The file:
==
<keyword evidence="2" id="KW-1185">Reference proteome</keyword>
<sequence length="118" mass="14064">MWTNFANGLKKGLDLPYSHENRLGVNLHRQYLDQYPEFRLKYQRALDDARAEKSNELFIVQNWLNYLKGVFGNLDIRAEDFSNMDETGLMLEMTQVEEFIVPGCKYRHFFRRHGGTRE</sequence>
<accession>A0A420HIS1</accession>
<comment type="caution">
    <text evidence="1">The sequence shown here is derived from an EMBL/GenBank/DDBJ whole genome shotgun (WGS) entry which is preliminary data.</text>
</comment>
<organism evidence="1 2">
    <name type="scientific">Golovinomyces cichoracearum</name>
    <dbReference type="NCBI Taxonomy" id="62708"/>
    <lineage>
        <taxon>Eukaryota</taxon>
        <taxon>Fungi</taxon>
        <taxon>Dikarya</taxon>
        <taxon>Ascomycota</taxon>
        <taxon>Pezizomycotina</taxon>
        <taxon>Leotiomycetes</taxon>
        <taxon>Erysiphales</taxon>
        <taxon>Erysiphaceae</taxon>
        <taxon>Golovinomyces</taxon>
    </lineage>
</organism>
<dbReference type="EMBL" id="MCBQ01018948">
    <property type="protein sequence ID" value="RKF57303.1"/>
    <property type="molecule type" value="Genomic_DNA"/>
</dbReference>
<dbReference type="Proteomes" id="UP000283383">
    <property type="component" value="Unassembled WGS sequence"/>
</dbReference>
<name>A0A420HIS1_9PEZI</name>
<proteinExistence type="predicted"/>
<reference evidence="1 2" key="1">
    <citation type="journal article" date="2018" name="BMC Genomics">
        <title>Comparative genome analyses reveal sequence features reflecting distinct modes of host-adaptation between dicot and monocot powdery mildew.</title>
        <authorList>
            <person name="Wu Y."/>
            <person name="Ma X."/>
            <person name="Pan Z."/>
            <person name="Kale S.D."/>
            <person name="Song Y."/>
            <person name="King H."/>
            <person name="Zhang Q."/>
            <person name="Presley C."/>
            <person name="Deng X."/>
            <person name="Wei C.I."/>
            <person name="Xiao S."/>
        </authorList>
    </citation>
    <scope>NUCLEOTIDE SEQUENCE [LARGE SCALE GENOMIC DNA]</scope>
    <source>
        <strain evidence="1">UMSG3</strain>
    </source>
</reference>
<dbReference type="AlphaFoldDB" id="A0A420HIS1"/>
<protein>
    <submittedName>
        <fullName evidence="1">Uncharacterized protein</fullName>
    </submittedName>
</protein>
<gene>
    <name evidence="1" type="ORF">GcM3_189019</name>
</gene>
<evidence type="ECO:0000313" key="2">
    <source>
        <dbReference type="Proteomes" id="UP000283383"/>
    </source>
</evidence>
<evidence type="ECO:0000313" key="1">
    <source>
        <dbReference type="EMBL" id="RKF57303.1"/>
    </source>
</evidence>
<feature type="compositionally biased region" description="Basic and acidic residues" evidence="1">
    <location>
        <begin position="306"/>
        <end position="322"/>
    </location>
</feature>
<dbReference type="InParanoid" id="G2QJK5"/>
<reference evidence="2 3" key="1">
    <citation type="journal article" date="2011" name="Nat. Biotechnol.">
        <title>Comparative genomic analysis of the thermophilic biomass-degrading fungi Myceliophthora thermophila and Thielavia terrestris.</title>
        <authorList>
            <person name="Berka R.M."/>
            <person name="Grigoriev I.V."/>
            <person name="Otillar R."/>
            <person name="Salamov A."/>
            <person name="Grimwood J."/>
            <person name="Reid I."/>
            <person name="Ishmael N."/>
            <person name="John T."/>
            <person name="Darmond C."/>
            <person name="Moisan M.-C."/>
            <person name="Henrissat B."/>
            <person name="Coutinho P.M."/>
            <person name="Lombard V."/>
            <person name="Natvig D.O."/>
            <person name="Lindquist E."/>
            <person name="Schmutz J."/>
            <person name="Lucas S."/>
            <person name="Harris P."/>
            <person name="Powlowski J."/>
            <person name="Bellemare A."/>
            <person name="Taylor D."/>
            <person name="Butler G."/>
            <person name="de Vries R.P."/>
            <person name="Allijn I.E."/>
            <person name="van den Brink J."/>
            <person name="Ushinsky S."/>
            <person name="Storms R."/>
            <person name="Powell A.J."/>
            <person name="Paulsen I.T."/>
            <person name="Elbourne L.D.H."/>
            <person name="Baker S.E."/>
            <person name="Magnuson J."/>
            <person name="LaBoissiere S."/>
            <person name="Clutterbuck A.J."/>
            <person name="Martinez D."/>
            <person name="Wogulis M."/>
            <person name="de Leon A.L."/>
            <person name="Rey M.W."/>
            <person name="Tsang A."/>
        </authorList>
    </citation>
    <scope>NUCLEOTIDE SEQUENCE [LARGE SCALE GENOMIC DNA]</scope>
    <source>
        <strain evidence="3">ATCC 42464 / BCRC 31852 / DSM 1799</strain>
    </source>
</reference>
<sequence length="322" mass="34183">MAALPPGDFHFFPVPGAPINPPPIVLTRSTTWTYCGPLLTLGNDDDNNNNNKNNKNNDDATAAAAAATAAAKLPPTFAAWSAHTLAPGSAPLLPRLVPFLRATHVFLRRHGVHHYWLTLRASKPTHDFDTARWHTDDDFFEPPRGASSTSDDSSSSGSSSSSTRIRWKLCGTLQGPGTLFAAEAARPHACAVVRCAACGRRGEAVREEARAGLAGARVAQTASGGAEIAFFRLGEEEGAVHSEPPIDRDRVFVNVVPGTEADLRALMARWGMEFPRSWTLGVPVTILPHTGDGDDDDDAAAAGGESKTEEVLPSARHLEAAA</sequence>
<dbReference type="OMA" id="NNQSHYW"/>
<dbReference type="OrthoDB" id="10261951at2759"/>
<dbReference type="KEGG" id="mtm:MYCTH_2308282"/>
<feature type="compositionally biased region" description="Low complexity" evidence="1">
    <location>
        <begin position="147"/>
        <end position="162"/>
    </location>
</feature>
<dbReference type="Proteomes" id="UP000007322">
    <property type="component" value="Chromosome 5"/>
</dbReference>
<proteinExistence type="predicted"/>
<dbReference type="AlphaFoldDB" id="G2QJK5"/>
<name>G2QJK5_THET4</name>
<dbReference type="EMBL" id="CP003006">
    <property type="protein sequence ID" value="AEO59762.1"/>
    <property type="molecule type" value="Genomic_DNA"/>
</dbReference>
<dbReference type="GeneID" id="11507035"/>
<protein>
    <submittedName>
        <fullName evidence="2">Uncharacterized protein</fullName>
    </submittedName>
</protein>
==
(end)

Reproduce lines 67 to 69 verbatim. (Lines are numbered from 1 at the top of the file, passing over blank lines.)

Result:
<evidence type="ECO:0000313" key="1">
    <source>
        <dbReference type="EMBL" id="RKF57303.1"/>